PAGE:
1.      Negative campaigns that may bring damage to the image of  the country and future leaders.

2.      Malicious Rumors, without meaning or basis

3.      Cheap Gossip

4.      Hatred

5.      Tribal 

6.  Racial discrimination 

  By all means, the above six elements  should not be used as a tool to bring down your rival or to pick a right candidate for president. Positive campaign builds and unites nations. Negative campaigns, brings anger, violent and divisions.

As a voter, learn to validate each rumor, do not be a follower.  Learn to use your own discretion, good sense of judgement and common sense, in critical matters like choosing or picking the right candidate as your commander in Chief.  Avoid operating like robots that are programed to perform certain functions.  Operating like a robot, makes both leaders and their voters look like idiots, when things go sour.

Important factor to Remember :

Separate Hollywood gossip of celebrities to  a presidential candidate gossip. We do understand that, there is no smoke without fire , but on the other hand,  Learn to separate facts from gossip,  Every voter should know that, NOT every rumor or gossip comes out to be 100% true. You as voters only  come to realize when it is too late, after you have voted for a wrong person, because you based your judgement on rumors.  People use rumors and gossip  for many reasons. May be for financial gain, hatred or other things.

Always keep in mind that, we humans always enjoy negatives, We all focus on unproductive rumors and gossip, that diverts us from dealing with serious topics that is affecting the country.  If a negative outweighs a positive side of a candidate, it takes away all the good work he/she has done.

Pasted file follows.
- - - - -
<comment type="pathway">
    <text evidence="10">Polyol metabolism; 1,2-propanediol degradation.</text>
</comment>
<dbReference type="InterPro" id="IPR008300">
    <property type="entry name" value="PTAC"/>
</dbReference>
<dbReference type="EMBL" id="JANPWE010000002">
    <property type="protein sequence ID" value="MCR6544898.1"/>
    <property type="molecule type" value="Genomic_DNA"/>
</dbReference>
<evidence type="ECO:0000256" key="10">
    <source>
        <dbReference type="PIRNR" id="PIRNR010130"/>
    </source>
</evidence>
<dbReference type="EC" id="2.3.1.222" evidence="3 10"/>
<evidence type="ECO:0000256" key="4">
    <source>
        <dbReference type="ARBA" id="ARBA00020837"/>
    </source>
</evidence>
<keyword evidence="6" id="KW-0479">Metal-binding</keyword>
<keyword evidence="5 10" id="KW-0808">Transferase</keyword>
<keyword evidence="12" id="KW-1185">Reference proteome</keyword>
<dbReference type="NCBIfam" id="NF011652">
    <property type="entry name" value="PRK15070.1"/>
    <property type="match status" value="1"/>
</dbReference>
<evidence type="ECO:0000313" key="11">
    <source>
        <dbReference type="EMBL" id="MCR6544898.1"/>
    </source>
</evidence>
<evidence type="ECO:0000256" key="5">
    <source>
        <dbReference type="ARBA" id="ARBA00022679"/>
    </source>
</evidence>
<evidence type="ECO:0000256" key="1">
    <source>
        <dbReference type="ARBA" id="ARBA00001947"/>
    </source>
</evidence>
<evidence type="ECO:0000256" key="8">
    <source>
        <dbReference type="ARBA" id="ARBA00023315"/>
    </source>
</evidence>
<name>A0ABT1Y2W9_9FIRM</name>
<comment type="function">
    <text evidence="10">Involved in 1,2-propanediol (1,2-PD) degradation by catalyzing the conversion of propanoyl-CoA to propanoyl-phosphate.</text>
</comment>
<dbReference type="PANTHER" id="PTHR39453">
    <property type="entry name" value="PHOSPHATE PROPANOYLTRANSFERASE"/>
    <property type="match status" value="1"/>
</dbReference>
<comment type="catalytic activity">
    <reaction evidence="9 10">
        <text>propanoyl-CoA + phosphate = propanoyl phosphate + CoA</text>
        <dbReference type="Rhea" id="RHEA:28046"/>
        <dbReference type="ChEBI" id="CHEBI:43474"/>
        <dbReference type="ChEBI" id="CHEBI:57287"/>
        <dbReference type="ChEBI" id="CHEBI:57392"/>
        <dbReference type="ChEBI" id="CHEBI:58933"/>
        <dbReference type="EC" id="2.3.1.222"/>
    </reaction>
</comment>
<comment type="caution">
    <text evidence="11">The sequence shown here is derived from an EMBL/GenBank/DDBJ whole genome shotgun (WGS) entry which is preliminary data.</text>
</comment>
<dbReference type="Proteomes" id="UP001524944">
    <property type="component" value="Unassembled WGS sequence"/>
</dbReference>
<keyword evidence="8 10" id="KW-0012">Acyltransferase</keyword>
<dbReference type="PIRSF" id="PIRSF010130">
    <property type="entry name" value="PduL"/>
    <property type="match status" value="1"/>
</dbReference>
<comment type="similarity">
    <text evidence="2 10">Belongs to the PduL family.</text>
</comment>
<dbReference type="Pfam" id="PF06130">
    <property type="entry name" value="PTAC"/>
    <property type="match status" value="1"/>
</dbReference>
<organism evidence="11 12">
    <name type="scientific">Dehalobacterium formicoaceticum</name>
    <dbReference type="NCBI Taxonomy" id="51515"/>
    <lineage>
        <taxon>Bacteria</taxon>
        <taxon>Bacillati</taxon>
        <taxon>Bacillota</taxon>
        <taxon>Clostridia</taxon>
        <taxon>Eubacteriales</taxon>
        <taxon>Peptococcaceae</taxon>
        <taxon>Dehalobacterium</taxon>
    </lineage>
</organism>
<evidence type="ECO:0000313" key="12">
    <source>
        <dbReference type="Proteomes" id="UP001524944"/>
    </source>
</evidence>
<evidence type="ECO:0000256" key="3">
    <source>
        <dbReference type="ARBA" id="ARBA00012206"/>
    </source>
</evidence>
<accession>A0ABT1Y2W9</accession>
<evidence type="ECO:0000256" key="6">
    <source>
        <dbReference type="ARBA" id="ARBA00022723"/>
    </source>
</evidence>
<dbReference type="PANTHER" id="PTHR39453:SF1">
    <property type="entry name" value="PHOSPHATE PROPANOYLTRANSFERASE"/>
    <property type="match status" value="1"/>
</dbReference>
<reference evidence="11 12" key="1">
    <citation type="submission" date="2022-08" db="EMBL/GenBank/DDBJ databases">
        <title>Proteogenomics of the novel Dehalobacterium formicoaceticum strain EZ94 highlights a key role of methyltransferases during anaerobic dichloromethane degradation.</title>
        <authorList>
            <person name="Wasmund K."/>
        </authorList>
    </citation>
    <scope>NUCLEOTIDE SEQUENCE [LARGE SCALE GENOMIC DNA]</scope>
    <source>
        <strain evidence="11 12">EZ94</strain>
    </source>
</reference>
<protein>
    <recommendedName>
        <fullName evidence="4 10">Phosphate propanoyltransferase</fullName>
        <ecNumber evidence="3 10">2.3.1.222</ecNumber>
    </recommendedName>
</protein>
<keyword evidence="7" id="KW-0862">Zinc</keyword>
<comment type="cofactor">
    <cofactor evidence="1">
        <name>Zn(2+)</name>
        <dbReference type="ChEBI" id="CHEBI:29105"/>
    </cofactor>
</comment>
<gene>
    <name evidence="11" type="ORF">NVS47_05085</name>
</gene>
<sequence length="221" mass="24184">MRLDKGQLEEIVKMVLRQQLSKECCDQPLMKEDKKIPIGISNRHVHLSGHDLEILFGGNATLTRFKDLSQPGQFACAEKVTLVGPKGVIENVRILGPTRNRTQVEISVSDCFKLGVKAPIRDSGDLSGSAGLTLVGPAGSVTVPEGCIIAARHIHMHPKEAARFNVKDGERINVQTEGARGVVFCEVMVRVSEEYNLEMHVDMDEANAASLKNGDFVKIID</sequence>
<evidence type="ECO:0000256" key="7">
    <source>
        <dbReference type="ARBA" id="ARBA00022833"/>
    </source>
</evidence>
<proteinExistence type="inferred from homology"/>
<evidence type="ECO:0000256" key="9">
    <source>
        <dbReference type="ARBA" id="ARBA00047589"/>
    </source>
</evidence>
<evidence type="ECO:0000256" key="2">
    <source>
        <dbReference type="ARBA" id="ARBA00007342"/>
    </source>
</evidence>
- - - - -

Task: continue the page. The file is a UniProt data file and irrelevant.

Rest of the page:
Remember, Media and campaigns are there to help voters to pick the best candidate, but at the same time, politicians uses that as a tool to bring down their rival candidates, depending  how strong one has links to the media.  Many great leaders are brought down in no seconds, and voters end up voting for useless candidates.

Again… use your common sense and your good judgement, when you read negatives that comes flying on potential candidates.

Good luck to all the presidential candidates, as they go on the road to lead their nations with a passion at heart for their people. Stay focused on important issues that affects your country. Do not get rapped up in personal issues, that can bring harm to your country and comes back to haunt you.

You all have one purpose:- To save your nation with integrity. The same people you are trying to persuade to vote for you, will be the same people who will vote you out. Voters always keep a record. Campaign with a passion for your people and country at heart.

For voters, validate your candidates with facts, and basing your votes on malicious rumors or unproductive  gossip , that will not do good to your country in the future, will not help.

Thanks a trillion

Belliah K Theise